However, this album isn’t perfect because the punk inspired song String Break sounds like the band Napalm Death and it is 44 seconds of space that should not have been in the album that is full of very well played modern thrash metal. Other than that. “Conformicide” is a really good album and probably just as good as Unnatural Selection in 2013.

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"Claiming Certainty"

A More Detailed Analysis of 2017's Conformicide

"Conformicide" gets off to a rather interesting start as the acoustic guitar starts this one off. The acoustic section in the song F.P.C. is a combination of Kalmah and Testament influenced guitars as the bass lines then come in as this heavy song is lyrically about what happens in a society when free speech becomes suppressed and dissent is silenced. The mid-section of this song sounds kind of like Devils Island. Hang ‘Em High is a song that continues with the politically inspired themes as the song is about the fact that the US government is what the problem is as many of these politicians turn their backs on the people that they were elected to serve. It is almost like a group of snakes that are just looking for more prey and the United States has been turned into a country with a super dishonest government as this song is trying to point out. Even thrash metal is a genre of metal that has evolved. It has come a very long way from being just a genre of raw sounds or fast riffing. It has these two attributes as well as more melody and better vocals. Conformicide is an album that has only a small section or part of the album that does not belong. That bad part of the album is so infinitesimally small that it is like a small con that really would not significantly affect the finished product. “Ingsoc” is a song that lyrically tries to say that what happens in a society that is overcome by fear is that the population becomes controlled and they lose their ability to live and have the freedom of thought. “Masterplan” is a song that addresses the social diseases of war, famine, and death while trying to suggest that the Lord isn’t really working in mysterious ways. There are those who say that there isn’t a God and that it is just human nature that causes these problems. The song though is saying that as a consequence of living on this Earth, there is much war, famine, and disease. Is Conformicide the best album in Havok’s career? It is really tough to say since Unnatural Selection was solid as well. Having songs that criticize organized religion such as Claiming Certainty might turn off some fans because the song is trying to say that organized religion such as believing in the teachings of the Bible is flawed and wrong. From a musical standpoint though, Claiming Certainty is one of the best fast songs that any band could write. If the album did not have the short song String Break, it would have been close to elite and flawless. The highlights of the album are pretty much most of the songs just like Kreator’s Enemy of God album.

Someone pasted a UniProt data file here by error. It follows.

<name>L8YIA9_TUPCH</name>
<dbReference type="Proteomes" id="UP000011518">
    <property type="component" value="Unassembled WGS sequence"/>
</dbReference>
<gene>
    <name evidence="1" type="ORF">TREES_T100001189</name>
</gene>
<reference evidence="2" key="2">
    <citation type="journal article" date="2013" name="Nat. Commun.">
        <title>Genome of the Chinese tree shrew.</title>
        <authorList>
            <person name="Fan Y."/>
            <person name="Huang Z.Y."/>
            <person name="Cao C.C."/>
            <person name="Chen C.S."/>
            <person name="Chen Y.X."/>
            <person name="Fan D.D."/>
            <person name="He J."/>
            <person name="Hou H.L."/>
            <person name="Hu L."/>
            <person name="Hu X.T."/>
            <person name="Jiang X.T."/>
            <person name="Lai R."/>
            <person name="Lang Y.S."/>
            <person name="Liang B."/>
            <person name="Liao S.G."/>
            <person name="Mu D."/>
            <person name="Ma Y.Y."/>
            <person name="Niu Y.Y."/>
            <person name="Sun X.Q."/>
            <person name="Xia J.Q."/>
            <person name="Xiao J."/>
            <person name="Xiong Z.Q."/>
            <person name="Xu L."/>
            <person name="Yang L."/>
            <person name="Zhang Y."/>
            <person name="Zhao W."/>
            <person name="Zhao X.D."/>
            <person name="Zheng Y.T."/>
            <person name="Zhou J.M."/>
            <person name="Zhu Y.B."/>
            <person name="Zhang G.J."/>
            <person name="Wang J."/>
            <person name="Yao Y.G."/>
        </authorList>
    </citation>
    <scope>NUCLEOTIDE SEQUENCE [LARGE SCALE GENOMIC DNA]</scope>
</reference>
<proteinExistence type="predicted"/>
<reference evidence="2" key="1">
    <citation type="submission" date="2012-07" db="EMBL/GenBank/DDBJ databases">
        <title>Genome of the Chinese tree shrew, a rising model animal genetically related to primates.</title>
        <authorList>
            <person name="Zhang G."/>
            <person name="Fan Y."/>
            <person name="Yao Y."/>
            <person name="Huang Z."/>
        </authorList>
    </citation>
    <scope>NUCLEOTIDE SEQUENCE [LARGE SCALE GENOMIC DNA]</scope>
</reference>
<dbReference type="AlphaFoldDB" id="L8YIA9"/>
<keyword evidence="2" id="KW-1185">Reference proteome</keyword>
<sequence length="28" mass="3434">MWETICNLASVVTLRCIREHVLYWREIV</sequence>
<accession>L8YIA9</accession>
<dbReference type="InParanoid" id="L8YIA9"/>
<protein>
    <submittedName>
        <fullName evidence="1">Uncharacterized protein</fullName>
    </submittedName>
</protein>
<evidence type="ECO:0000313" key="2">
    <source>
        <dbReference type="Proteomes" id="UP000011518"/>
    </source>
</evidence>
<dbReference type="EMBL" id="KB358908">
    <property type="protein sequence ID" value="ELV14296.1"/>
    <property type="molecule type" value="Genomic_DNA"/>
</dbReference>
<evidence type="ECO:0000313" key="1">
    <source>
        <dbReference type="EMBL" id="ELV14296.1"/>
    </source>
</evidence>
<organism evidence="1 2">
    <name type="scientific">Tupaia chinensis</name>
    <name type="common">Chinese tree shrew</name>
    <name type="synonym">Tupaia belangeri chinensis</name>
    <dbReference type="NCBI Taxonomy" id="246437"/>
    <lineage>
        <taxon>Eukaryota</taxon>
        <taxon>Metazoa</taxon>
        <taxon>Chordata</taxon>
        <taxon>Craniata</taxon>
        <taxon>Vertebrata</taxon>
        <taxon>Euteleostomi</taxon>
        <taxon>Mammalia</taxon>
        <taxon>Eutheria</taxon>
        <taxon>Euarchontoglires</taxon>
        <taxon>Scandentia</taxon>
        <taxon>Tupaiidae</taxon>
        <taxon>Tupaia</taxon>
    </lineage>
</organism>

This content reflects the personal opinions of the author. It is accurate and true to the best of the author’s knowledge and should not be substituted for impartial fact or advice in legal, political, or personal matters.

© 2020 Ara Vahanian